NATIONAL REPORT — Legislative measures to increase the minimum legal age to buy tobacco products to 21 have been passed in at least 200 municipalities and counties across the United States.
The Tobacco 21 movement reached the milestone on Sept. 26 when the city council in Liberty, Mo., approved legislation. In addition to local efforts, Hawaii and California have increased the new age requirement on a statewide basis.
Statewide legislation is under consideration in several other states, including Massachusetts, New Jersey and Washington State, as well as in Washington, D.C., according to the Campaign for Tobacco-Free Kids.
Federal legislation was introduced in September 2015 but has since stalled.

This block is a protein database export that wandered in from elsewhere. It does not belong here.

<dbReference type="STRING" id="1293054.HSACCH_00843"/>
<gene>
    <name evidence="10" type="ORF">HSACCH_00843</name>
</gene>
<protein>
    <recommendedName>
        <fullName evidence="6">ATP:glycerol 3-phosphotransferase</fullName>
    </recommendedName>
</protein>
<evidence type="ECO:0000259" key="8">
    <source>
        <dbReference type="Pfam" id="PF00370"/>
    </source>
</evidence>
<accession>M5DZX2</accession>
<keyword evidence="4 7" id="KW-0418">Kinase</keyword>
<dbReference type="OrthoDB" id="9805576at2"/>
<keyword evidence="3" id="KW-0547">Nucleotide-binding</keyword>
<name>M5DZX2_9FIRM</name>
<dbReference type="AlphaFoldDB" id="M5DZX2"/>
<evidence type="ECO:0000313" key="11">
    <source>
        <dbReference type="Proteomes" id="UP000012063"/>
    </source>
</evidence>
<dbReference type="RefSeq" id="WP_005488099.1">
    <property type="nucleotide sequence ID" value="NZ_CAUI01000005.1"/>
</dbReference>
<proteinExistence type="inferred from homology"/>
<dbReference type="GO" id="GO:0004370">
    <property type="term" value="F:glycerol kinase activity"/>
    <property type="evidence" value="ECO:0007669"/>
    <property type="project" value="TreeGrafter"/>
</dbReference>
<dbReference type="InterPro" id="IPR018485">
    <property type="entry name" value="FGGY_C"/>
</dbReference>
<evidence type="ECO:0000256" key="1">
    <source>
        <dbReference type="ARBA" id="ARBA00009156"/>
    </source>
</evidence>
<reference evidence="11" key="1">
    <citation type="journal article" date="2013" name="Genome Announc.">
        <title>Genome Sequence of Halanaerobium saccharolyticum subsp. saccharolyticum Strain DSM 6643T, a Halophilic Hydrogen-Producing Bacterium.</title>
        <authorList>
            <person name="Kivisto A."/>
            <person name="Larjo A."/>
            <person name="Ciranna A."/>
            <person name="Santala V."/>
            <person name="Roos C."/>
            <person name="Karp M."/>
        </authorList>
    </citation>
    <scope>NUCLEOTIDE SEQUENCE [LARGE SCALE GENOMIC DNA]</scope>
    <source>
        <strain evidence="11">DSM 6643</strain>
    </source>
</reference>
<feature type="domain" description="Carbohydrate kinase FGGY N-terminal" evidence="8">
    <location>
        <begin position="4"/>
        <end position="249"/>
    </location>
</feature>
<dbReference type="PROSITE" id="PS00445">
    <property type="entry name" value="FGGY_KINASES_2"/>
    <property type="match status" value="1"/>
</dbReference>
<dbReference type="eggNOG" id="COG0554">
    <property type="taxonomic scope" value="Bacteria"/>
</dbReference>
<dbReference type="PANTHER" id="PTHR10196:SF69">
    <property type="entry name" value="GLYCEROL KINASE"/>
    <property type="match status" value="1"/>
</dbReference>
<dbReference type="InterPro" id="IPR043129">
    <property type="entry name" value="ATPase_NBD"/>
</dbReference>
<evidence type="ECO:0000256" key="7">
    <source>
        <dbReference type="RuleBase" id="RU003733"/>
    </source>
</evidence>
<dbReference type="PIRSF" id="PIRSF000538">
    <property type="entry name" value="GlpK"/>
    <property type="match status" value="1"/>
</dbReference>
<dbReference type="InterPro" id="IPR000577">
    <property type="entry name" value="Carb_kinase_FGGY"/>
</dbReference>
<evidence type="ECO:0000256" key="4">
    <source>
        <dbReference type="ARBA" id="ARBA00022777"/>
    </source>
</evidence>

Massachusetts appears to be leading the charge. As of Aug. 1, Tobacco 21 measures have been approved in more than 130 cities. Egremont and Northampton were among the most recent Massachusetts localities to adopt the new age.
However, not all lawmakers are getting behind the local movement. In Michigan, State Sen. Rick Jones introduced legislation to protect small business owners against city ordinances that conflict with state law. The move comes on the heels of a new local ordinance in Ann Arbor that prohibits the sale of cigarettes to people under age 21. It was the first city in Michigan to raise the legal purchasing age above 18.
"This local law will do absolutely nothing to stop people from smoking; they will simply drive just outside the city and purchase what they want," said Jones (R-Grand Ledge). "However, it will really harm the owners of small mom and pop stores and gas stations in the city who are just trying to make a living."